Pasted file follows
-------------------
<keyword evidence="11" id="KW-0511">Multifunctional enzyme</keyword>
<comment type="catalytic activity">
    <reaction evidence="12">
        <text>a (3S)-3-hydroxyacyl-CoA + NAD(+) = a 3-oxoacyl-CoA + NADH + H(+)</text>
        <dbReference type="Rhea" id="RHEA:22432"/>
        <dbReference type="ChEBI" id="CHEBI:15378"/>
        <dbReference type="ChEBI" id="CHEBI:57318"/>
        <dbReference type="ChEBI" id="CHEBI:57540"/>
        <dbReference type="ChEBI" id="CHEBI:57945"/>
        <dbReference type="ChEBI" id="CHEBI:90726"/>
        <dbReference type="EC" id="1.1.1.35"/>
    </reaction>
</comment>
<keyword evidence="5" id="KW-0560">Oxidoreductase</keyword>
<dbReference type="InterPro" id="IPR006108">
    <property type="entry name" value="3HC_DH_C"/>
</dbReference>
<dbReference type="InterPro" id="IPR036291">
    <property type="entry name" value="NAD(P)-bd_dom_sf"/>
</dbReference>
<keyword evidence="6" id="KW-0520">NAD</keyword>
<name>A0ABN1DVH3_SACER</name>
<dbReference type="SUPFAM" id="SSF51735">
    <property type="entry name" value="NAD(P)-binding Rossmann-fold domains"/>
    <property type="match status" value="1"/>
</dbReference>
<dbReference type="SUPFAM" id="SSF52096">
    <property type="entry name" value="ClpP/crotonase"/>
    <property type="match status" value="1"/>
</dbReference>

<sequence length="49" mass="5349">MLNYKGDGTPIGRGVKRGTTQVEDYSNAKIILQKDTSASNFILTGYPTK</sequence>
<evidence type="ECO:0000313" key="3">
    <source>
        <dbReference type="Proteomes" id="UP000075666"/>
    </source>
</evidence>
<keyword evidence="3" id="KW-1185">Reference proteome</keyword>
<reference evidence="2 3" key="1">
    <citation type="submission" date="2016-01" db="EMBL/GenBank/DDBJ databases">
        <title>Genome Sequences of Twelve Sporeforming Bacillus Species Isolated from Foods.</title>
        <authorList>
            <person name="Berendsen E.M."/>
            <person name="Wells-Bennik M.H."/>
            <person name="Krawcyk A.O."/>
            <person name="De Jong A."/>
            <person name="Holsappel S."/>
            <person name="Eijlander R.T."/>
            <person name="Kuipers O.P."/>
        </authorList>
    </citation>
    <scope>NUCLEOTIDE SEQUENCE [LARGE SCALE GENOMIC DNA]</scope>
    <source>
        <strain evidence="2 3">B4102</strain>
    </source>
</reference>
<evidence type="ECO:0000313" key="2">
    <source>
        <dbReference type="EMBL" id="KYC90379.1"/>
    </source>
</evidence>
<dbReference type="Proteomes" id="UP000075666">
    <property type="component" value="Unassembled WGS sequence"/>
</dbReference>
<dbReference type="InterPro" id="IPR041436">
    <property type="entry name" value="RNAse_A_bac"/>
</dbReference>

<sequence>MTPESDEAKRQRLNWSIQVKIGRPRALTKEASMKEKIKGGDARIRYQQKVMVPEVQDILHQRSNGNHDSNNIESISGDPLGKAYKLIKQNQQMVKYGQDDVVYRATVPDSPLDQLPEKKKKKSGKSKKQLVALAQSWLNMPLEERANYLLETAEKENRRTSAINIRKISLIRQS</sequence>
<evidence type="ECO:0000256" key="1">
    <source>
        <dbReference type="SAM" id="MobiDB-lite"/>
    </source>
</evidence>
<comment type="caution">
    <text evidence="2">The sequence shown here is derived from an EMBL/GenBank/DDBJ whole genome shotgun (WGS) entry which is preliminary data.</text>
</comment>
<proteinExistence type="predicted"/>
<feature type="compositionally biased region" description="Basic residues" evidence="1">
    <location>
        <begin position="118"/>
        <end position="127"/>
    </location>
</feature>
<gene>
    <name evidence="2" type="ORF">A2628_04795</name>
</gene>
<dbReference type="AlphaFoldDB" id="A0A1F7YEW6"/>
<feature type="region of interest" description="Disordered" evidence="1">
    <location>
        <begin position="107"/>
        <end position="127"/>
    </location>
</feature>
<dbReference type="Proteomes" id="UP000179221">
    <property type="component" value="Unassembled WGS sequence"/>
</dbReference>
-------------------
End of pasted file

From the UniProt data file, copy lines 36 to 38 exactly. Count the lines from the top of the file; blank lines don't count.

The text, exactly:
</evidence>
<keyword evidence="3" id="KW-1185">Reference proteome</keyword>
<reference evidence="2 3" key="1">